Benefits and coronavirus – the end?
A number of coronavirus-related benefit measures have ended, or will end, in the late summer and autumn of 2021. But some remain, for now at least. Simon Osborne takes a closer look.
Cuts to universal credit
All awards of universal credit (UC) are cut by £86.67 a month (£20 a week) from October 2021. This is due to the ending of the ‘uplift’ to UC standard allowances, originally introduced in April 2020 but only extended in 2021 with regard to assessment periods that ended before 6 October 2021.1Universal Credit (Extension of Coronavirus Measures) Regulations 2021, No.313
The cut applies both to current and new claims. The DWP began communicating the cut (although that word was not used) in online journals from August.
For any assessment period that ends on or after 6 October, the UC standard allowances are cut to the following amounts:
•single aged under 25: £257.33;
•single aged 25 or over: £324.84;
•couple, both aged under 25: £403.93;
•couple, one or both aged 25 or over: £509.91.
UC and earnings
In the Autumn 2021 Budget, the government announced a reduction in the UC ‘taper’ from the current level of 63% to 55%. In addition, the work allowance in UC is to be increased by £500 a year. The intention is to introduce both measures by December 2021.2Autumn Budget and Spending Review 2021, HC 822, October 2021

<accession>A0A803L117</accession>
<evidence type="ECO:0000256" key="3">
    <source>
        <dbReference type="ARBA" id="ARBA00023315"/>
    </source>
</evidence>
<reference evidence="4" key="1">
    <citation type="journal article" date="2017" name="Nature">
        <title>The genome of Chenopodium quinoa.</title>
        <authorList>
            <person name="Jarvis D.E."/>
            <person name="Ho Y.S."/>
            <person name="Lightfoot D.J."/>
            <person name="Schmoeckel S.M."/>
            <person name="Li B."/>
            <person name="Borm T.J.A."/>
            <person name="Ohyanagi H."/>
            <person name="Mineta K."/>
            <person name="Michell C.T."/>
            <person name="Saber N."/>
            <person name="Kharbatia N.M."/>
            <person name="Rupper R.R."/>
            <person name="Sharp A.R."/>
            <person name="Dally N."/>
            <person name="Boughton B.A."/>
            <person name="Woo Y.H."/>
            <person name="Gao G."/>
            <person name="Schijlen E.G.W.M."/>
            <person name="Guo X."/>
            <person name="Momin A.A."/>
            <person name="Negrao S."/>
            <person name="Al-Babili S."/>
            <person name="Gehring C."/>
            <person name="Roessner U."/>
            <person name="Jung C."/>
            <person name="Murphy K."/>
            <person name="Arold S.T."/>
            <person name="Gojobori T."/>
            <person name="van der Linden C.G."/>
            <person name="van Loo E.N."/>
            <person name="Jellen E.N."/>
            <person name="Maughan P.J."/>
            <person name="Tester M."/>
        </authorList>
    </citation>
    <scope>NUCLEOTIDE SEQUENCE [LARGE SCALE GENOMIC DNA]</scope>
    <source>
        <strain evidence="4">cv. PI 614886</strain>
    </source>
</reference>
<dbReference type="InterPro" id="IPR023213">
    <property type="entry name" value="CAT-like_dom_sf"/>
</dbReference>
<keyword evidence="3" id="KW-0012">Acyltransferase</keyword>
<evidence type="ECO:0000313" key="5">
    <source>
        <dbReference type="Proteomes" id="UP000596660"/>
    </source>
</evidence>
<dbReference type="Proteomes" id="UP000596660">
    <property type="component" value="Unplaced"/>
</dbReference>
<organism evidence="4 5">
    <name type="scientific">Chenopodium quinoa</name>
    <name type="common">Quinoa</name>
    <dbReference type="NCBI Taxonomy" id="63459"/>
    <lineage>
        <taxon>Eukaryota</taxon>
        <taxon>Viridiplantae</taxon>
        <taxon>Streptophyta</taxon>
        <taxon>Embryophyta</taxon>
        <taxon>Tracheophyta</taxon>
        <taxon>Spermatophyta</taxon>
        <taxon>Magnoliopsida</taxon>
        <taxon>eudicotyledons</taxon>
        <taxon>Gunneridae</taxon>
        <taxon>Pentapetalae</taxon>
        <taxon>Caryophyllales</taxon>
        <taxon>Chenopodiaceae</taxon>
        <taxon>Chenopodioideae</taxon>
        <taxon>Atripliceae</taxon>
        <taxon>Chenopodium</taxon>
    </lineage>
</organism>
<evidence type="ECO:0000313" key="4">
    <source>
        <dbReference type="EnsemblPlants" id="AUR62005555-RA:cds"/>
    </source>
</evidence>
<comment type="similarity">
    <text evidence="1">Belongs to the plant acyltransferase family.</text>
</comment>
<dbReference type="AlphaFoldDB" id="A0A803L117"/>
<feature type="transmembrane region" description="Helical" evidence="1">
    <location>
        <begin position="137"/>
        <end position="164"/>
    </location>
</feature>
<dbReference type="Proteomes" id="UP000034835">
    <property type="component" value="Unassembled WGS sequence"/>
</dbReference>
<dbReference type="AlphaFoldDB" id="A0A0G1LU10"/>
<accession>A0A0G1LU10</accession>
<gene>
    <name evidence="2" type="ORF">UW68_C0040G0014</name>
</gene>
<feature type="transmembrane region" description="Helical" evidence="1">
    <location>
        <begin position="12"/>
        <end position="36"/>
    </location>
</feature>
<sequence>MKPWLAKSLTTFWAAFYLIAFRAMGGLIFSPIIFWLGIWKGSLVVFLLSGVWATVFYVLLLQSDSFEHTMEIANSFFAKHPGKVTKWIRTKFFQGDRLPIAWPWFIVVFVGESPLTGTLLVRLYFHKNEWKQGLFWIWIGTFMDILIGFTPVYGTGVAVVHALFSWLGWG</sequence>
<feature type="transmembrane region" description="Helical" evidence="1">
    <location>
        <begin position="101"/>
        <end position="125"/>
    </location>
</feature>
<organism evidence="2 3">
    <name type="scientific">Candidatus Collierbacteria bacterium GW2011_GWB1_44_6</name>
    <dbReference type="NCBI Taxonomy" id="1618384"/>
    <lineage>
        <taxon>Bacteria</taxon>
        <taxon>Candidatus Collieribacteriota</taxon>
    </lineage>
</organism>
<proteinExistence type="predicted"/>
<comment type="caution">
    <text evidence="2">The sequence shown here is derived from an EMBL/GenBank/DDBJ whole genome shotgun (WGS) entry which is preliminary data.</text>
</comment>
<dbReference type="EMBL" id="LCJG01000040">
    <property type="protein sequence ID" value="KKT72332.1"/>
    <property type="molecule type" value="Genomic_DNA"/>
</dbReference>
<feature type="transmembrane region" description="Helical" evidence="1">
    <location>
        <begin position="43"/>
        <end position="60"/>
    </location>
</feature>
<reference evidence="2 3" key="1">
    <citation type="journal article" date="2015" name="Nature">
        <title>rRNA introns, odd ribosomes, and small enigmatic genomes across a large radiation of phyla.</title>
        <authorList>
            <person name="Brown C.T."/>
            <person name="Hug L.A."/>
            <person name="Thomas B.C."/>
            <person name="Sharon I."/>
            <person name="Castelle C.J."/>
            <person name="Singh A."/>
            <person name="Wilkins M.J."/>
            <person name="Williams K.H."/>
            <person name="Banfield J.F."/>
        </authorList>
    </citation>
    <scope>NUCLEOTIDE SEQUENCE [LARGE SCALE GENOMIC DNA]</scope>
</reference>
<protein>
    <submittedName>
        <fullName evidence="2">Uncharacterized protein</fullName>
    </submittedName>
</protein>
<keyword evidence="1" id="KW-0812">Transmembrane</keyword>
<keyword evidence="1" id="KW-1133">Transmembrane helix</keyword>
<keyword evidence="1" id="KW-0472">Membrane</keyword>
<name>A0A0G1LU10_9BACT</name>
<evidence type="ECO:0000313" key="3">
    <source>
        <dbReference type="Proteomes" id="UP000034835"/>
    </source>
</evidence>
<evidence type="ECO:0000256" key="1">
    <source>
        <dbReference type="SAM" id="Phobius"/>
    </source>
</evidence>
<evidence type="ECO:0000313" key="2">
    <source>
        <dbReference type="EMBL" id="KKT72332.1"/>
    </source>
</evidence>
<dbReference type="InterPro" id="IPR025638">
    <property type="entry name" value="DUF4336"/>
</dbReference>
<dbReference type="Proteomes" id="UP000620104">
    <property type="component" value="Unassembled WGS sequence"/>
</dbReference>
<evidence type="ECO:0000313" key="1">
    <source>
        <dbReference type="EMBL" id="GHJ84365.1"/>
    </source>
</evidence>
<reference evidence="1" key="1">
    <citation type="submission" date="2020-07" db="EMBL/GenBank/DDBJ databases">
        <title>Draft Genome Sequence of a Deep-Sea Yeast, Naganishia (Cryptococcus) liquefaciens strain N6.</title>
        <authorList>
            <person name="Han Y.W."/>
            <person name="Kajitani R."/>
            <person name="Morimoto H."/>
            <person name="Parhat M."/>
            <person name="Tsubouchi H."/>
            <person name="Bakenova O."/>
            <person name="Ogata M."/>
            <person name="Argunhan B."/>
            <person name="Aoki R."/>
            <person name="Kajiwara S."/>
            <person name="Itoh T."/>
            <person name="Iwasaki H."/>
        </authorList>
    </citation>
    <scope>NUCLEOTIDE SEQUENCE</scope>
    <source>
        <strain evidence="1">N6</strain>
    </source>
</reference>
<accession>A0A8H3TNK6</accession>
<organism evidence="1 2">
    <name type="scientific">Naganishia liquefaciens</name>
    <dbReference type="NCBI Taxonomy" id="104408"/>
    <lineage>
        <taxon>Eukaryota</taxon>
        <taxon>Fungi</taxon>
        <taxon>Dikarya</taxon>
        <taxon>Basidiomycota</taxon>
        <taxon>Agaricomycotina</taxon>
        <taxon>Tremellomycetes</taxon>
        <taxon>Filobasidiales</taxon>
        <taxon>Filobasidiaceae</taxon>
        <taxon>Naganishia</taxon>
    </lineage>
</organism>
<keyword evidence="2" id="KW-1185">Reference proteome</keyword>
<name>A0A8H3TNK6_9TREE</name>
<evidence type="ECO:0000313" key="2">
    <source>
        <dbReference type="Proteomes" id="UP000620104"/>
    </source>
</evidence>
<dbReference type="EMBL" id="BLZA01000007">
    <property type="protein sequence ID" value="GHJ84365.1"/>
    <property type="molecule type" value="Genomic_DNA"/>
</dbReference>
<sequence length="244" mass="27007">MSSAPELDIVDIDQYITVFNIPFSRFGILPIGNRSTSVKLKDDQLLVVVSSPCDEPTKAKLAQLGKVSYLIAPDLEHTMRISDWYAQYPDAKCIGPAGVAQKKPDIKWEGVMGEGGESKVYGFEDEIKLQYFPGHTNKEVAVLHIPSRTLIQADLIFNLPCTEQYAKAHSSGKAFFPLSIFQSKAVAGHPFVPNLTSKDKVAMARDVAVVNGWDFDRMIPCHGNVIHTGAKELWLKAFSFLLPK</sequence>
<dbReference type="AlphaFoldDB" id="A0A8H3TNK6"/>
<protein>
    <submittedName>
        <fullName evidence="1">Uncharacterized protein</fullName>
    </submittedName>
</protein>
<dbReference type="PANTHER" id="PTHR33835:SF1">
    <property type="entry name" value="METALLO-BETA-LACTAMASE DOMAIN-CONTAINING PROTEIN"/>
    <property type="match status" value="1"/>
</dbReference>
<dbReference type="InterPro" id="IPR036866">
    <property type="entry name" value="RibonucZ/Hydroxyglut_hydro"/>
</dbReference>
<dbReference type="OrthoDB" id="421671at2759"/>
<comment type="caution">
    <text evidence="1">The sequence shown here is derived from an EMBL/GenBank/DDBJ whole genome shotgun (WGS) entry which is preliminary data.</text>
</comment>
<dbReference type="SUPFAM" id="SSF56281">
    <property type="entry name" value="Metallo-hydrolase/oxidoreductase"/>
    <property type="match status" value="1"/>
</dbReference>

The changes would seem not to be specifically coronavirus related. The effect will be to allow claimants who are working to retain more of their earnings before they start to reduce their UC.
Reintroduction of minimum income floor
Powers allowing the effective suspension (‘easement’) of the UC minimum income floor (MIF) rules were introduced on 13 March 2020. That power was extended until 31 July 2021. The MIF rules have therefore in general been capable of application to a UC claimant since 1 August.
More specific regulations provide for a gradual removal of existing ‘MIF easement’ provisions, so that claimants already benefitting from easement on 1 August see the MIF applied to them from a later date, with the possibility of extension of the easement for up to another six assessment periods if the work remains affected by coronavirus.3Universal Credit (Coronavirus) (Restoration of the Minimum Income Floor) Regulations 2021, No. 807
The official Explanatory Memorandum to the regulations says:
Claimants must be given at least one full assessment period (AP) notice before the MIF is applied. If a claimant had been in a start-up period on 13th March 2020 a period equal to the balance of the start-up period outstanding on that date will be granted before restoring the MIF….
…Work coaches can award up to two-months discretionary suspension of the MIF, assessed on a case by case basis, reviewed at the end of the two months. Work coaches can award up to a maximum of three suspensions, adding up to six months in total.4paras 7.4 and 7.5 Explanatory Memorandum to SI 2021, No.807
UC Trust and Protect